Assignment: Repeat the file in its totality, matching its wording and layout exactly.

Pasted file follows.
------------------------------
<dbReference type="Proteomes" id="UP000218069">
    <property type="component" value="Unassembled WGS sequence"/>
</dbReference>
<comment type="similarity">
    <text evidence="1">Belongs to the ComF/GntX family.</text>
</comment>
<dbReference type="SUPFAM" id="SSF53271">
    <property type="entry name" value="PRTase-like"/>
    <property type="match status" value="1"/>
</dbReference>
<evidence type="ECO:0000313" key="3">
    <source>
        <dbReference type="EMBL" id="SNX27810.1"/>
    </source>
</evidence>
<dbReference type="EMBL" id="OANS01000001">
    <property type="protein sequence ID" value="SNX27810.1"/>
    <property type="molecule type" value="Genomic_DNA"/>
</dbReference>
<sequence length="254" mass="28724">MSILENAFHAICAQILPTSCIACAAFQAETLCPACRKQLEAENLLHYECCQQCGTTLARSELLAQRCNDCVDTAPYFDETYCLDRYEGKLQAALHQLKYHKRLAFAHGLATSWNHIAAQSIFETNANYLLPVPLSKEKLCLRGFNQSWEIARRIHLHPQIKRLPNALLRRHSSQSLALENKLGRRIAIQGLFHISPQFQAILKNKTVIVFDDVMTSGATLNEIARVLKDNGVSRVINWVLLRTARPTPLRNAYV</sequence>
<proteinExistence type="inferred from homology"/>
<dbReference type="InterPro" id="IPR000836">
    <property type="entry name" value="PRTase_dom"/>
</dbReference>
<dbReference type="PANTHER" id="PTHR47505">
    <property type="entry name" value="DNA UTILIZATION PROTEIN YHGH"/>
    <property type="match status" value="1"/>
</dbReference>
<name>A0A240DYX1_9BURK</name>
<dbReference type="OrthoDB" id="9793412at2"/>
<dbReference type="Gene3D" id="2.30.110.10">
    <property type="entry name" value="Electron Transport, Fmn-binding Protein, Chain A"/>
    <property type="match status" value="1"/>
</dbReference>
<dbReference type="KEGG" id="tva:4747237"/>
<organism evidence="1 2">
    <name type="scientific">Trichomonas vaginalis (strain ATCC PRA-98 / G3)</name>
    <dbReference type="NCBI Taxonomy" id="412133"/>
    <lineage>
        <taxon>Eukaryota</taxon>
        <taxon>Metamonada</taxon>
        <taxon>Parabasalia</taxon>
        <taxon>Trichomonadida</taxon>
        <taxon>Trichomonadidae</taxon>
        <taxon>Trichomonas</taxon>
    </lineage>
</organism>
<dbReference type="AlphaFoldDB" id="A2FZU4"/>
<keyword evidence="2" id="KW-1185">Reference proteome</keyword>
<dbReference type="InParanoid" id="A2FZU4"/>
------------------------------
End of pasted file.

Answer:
<dbReference type="Proteomes" id="UP000218069">
    <property type="component" value="Unassembled WGS sequence"/>
</dbReference>
<comment type="similarity">
    <text evidence="1">Belongs to the ComF/GntX family.</text>
</comment>
<dbReference type="SUPFAM" id="SSF53271">
    <property type="entry name" value="PRTase-like"/>
    <property type="match status" value="1"/>
</dbReference>
<evidence type="ECO:0000313" key="3">
    <source>
        <dbReference type="EMBL" id="SNX27810.1"/>
    </source>
</evidence>
<dbReference type="EMBL" id="OANS01000001">
    <property type="protein sequence ID" value="SNX27810.1"/>
    <property type="molecule type" value="Genomic_DNA"/>
</dbReference>
<sequence length="254" mass="28724">MSILENAFHAICAQILPTSCIACAAFQAETLCPACRKQLEAENLLHYECCQQCGTTLARSELLAQRCNDCVDTAPYFDETYCLDRYEGKLQAALHQLKYHKRLAFAHGLATSWNHIAAQSIFETNANYLLPVPLSKEKLCLRGFNQSWEIARRIHLHPQIKRLPNALLRRHSSQSLALENKLGRRIAIQGLFHISPQFQAILKNKTVIVFDDVMTSGATLNEIARVLKDNGVSRVINWVLLRTARPTPLRNAYV</sequence>
<proteinExistence type="inferred from homology"/>
<dbReference type="InterPro" id="IPR000836">
    <property type="entry name" value="PRTase_dom"/>
</dbReference>
<dbReference type="PANTHER" id="PTHR47505">
    <property type="entry name" value="DNA UTILIZATION PROTEIN YHGH"/>
    <property type="match status" value="1"/>
</dbReference>
<name>A0A240DYX1_9BURK</name>
<dbReference type="OrthoDB" id="9793412at2"/>
<dbReference type="Gene3D" id="2.30.110.10">
    <property type="entry name" value="Electron Transport, Fmn-binding Protein, Chain A"/>
    <property type="match status" value="1"/>
</dbReference>
<dbReference type="KEGG" id="tva:4747237"/>
<organism evidence="1 2">
    <name type="scientific">Trichomonas vaginalis (strain ATCC PRA-98 / G3)</name>
    <dbReference type="NCBI Taxonomy" id="412133"/>
    <lineage>
        <taxon>Eukaryota</taxon>
        <taxon>Metamonada</taxon>
        <taxon>Parabasalia</taxon>
        <taxon>Trichomonadida</taxon>
        <taxon>Trichomonadidae</taxon>
        <taxon>Trichomonas</taxon>
    </lineage>
</organism>
<dbReference type="AlphaFoldDB" id="A2FZU4"/>
<keyword evidence="2" id="KW-1185">Reference proteome</keyword>
<dbReference type="InParanoid" id="A2FZU4"/>